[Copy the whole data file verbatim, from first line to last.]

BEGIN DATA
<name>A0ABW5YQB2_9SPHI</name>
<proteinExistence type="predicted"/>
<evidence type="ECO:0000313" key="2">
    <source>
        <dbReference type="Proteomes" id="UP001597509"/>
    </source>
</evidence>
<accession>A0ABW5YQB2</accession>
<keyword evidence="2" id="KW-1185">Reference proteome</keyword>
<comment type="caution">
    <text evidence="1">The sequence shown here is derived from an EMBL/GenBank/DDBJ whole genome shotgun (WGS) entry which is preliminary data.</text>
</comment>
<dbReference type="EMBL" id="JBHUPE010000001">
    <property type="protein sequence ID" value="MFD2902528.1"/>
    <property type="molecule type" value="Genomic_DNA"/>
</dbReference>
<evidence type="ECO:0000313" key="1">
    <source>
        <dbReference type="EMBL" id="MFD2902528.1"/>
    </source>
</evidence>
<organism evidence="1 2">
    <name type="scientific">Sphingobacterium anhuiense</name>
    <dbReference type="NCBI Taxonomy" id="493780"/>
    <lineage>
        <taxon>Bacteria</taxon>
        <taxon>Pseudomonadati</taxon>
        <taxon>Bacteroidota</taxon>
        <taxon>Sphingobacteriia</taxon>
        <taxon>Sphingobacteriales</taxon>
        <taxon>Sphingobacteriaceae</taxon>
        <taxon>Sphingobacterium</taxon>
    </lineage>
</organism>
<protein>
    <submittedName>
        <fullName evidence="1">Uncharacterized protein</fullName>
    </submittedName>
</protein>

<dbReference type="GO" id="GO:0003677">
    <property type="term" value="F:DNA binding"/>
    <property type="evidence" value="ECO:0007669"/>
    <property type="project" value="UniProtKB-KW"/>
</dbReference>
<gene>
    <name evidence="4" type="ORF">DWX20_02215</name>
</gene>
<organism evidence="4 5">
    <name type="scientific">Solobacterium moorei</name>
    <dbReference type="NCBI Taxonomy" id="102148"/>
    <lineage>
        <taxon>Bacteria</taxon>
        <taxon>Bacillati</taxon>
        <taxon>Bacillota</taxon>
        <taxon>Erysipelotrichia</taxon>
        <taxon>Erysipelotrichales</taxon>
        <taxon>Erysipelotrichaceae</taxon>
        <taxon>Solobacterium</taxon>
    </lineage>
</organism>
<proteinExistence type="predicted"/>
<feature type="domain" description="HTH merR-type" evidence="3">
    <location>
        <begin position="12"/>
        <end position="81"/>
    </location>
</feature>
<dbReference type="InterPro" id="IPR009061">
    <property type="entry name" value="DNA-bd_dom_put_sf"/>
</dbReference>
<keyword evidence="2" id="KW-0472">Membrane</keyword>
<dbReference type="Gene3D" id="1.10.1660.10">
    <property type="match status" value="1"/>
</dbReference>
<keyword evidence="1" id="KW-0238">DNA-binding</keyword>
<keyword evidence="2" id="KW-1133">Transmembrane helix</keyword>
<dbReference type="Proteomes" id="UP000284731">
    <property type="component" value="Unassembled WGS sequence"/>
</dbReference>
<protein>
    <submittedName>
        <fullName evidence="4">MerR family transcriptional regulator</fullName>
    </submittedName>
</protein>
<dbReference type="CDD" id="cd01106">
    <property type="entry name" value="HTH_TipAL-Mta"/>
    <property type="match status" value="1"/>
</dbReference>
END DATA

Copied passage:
<name>A0ABW5YQB2_9SPHI</name>
<proteinExistence type="predicted"/>
<evidence type="ECO:0000313" key="2">
    <source>
        <dbReference type="Proteomes" id="UP001597509"/>
    </source>
</evidence>
<accession>A0ABW5YQB2</accession>
<keyword evidence="2" id="KW-1185">Reference proteome</keyword>
<comment type="caution">
    <text evidence="1">The sequence shown here is derived from an EMBL/GenBank/DDBJ whole genome shotgun (WGS) entry which is preliminary data.</text>
</comment>
<dbReference type="EMBL" id="JBHUPE010000001">
    <property type="protein sequence ID" value="MFD2902528.1"/>
    <property type="molecule type" value="Genomic_DNA"/>
</dbReference>
<evidence type="ECO:0000313" key="1">
    <source>
        <dbReference type="EMBL" id="MFD2902528.1"/>
    </source>
</evidence>
<organism evidence="1 2">
    <name type="scientific">Sphingobacterium anhuiense</name>
    <dbReference type="NCBI Taxonomy" id="493780"/>
    <lineage>
        <taxon>Bacteria</taxon>
        <taxon>Pseudomonadati</taxon>
        <taxon>Bacteroidota</taxon>
        <taxon>Sphingobacteriia</taxon>
        <taxon>Sphingobacteriales</taxon>
        <taxon>Sphingobacteriaceae</taxon>
        <taxon>Sphingobacterium</taxon>
    </lineage>
</organism>
<protein>
    <submittedName>
        <fullName evidence="1">Uncharacterized protein</fullName>
    </submittedName>
</protein>

<dbReference type="GO" id="GO:0003677">
    <property type="term" value="F:DNA binding"/>
    <property type="evidence" value="ECO:0007669"/>
    <property type="project" value="UniProtKB-KW"/>
</dbReference>
<gene>
    <name evidence="4" type="ORF">DWX20_02215</name>
</gene>
<organism evidence="4 5">
    <name type="scientific">Solobacterium moorei</name>
    <dbReference type="NCBI Taxonomy" id="102148"/>
    <lineage>
        <taxon>Bacteria</taxon>
        <taxon>Bacillati</taxon>
        <taxon>Bacillota</taxon>
        <taxon>Erysipelotrichia</taxon>
        <taxon>Erysipelotrichales</taxon>
        <taxon>Erysipelotrichaceae</taxon>
        <taxon>Solobacterium</taxon>
    </lineage>
</organism>
<proteinExistence type="predicted"/>
<feature type="domain" description="HTH merR-type" evidence="3">
    <location>
        <begin position="12"/>
        <end position="81"/>
    </location>
</feature>
<dbReference type="InterPro" id="IPR009061">
    <property type="entry name" value="DNA-bd_dom_put_sf"/>
</dbReference>
<keyword evidence="2" id="KW-0472">Membrane</keyword>
<dbReference type="Gene3D" id="1.10.1660.10">
    <property type="match status" value="1"/>
</dbReference>
<keyword evidence="1" id="KW-0238">DNA-binding</keyword>
<keyword evidence="2" id="KW-1133">Transmembrane helix</keyword>
<dbReference type="Proteomes" id="UP000284731">
    <property type="component" value="Unassembled WGS sequence"/>
</dbReference>
<protein>
    <submittedName>
        <fullName evidence="4">MerR family transcriptional regulator</fullName>
    </submittedName>
</protein>
<dbReference type="CDD" id="cd01106">
    <property type="entry name" value="HTH_TipAL-Mta"/>
    <property type="match status" value="1"/>
</dbReference>